First, the Nigerian national political imaginations and cleavages – religion, region, and ethnicity are not as salient as it was in 2015. This is understandable given that in the last election, it was a context between the sitting President, a southern Christian, and a northern Muslim. This year, the two major candidates are both Fulani Muslim from the north. The current President (Muhammed Buhari) is from the northwest while AtikuAbubakar is from the northeast.
Second, there is a lot of lethargy. People do not think their vote will count. Unlike four years ago whereby there were a robust civic engagement and the confidence that every vote counts. This time, there is a general belief that this election will be rigged, which is not new in Nigeria. However, there is a regression in political freedom as oppositions claim of suppression. Some activists I spoke with confirmed that they have been threatened when their report is not favorable to the government. Third, in addition to the suppression of opposition voices, political violence has escalated in the country as never before. Some people said that they are not voting for fear of their lives. Just a few days ago, President Buhari ordered the police and the military to be ruthless with vote-riggers. The problem is that this is emboldening the police and the military that are already known for their recklessness and operating outside the law. Many have condemned the President's order and rhetoric. The opposition calls it jungle justice and licenses to kill. They accused the President of politicizing and using the military to further his political interest. The two major parties will commit election fraud. It is a matter of who will be more ruthless?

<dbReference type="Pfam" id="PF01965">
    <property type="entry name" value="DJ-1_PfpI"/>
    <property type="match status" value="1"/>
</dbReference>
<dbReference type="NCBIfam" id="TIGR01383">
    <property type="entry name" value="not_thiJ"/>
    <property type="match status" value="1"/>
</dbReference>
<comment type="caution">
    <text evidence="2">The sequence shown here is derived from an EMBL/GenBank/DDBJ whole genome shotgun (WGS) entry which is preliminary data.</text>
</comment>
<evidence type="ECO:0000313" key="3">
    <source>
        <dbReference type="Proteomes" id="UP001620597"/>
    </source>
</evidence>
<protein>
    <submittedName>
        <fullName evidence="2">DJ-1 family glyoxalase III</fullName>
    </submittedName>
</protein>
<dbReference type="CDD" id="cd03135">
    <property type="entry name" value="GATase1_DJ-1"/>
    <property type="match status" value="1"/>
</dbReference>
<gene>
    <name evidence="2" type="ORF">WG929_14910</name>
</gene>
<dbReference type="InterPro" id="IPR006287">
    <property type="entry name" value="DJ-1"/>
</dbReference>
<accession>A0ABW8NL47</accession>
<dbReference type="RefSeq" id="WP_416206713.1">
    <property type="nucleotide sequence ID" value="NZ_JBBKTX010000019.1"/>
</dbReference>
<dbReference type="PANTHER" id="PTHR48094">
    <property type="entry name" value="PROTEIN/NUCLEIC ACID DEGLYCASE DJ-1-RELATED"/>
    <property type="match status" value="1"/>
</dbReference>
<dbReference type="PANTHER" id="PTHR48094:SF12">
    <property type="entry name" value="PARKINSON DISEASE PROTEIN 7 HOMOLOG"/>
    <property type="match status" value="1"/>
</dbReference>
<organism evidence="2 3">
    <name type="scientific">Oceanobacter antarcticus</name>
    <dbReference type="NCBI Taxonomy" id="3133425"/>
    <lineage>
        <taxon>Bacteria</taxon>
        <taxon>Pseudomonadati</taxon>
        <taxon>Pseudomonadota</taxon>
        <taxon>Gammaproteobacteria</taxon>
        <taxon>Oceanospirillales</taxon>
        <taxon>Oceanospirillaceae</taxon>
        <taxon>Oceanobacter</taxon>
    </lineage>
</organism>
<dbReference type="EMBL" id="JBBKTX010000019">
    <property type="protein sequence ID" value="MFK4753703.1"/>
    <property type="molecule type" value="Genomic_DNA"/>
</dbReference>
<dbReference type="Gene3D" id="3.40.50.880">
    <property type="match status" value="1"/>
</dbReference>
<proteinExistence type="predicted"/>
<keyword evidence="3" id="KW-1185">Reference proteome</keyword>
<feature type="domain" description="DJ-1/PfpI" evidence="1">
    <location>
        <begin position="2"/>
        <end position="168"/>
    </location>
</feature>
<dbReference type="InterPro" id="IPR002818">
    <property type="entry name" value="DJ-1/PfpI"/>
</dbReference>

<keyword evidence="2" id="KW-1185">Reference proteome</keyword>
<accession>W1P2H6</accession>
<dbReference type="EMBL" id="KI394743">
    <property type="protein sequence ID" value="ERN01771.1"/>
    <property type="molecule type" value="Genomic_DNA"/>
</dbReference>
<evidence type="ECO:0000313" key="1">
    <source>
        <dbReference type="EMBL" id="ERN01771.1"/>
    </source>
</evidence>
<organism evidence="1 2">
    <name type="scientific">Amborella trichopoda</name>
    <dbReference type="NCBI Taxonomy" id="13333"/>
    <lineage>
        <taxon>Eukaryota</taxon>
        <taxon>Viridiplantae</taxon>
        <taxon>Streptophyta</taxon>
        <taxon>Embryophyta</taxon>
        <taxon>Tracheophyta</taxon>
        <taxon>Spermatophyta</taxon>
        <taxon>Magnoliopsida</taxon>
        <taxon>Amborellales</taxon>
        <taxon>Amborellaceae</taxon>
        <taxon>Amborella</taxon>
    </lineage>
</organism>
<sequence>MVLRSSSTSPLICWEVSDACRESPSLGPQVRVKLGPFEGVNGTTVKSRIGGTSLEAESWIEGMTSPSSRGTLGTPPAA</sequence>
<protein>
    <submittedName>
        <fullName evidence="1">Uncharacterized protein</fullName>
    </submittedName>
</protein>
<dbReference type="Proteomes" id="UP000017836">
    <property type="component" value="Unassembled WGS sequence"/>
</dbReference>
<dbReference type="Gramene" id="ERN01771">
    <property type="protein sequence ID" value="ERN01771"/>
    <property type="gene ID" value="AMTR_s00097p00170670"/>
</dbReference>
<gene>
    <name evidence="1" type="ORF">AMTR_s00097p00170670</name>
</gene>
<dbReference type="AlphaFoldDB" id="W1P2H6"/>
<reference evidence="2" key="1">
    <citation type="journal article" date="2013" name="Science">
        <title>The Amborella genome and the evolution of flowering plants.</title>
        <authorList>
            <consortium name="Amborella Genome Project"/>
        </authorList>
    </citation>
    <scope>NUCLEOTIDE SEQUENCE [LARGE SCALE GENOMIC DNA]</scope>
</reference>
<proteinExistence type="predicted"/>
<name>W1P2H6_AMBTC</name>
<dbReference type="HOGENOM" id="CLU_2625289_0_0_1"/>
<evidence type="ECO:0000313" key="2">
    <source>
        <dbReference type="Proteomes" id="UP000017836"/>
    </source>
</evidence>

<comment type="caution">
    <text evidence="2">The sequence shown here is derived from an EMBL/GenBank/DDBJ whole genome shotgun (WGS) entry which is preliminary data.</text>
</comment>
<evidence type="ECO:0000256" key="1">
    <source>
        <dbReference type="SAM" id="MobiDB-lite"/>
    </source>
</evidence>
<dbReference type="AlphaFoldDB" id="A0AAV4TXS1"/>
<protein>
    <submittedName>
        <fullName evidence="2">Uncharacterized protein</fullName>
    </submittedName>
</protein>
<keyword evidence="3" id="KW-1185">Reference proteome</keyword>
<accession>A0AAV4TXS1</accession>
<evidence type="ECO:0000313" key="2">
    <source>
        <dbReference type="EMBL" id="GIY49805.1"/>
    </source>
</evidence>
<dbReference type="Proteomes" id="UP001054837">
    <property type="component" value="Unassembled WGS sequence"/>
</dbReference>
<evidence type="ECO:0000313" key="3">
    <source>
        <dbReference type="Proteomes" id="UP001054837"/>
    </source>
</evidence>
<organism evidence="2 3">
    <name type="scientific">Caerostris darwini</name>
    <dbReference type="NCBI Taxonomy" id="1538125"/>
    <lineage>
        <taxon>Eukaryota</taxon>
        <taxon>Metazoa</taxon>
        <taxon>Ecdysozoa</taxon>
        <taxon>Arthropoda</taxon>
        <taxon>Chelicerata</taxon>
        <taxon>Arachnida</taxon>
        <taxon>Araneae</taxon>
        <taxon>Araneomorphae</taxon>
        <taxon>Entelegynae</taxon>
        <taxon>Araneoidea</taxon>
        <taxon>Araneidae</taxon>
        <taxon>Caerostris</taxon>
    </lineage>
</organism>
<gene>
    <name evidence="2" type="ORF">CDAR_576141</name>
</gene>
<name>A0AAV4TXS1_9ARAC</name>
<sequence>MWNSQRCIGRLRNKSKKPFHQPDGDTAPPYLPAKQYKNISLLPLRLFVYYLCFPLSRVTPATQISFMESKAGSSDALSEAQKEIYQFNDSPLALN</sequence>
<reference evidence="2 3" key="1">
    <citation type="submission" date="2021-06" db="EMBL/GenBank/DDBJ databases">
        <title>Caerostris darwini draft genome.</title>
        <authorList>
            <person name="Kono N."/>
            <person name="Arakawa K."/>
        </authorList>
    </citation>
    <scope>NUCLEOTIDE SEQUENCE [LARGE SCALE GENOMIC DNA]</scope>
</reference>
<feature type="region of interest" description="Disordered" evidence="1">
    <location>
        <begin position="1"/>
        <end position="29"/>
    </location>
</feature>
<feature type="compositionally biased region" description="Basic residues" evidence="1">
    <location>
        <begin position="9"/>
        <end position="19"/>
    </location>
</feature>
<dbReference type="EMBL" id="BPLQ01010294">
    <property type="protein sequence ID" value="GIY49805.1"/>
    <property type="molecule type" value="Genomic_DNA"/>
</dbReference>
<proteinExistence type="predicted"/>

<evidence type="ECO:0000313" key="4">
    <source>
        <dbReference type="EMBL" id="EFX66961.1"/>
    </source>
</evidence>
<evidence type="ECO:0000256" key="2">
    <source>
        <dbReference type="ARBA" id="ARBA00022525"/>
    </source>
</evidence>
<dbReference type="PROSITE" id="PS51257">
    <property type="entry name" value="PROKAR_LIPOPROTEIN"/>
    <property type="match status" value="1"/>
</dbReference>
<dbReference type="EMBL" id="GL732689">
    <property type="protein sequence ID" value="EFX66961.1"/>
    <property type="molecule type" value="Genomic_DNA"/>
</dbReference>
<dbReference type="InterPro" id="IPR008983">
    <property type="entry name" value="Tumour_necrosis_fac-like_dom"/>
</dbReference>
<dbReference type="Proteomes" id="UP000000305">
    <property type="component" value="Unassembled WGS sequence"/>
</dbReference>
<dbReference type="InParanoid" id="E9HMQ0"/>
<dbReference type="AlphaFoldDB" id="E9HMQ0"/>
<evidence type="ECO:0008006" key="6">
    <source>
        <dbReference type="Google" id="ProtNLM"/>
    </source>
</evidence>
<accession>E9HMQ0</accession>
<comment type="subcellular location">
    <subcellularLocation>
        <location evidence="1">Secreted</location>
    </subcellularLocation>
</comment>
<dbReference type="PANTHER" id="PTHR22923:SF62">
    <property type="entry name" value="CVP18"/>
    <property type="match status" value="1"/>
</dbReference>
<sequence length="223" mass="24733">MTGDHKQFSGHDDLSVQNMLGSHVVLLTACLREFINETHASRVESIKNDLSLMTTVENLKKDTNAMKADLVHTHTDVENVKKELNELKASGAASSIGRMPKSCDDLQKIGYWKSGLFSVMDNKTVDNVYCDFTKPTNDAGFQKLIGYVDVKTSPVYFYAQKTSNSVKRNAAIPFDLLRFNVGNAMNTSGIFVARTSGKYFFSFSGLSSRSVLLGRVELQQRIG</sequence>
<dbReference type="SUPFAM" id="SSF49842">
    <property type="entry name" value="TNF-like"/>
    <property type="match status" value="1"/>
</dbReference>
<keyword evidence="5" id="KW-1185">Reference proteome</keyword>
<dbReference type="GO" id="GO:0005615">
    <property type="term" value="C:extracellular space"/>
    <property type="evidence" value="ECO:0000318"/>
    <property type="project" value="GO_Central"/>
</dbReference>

Fourth, there is a problem with voters card as many, especially in the south, complained of inability to collect their voter's card. The Independent National Electoral Commission (INEC) confirmed the voters' ID problem and also noted that election would not be held in some areas due to PVC problem and ballot allocation. Despite postponing the election for one week, these problems have not been solved. The INEC insisted that the election will be held on Saturday 23rd February. It is very likely it would hold, but the legitimacy of the election will be in question.
Generally, the improvement that was made four years ago in the Nigerian democratic process has been erased. Nigerian elections have always been a zero-sum game, and the winner takes it all. In the absence of a better word, I say, this election is an absolute-zero-sum game. This is why many have resigned to whatever outcome would be. It is now 'a wait and see situation'.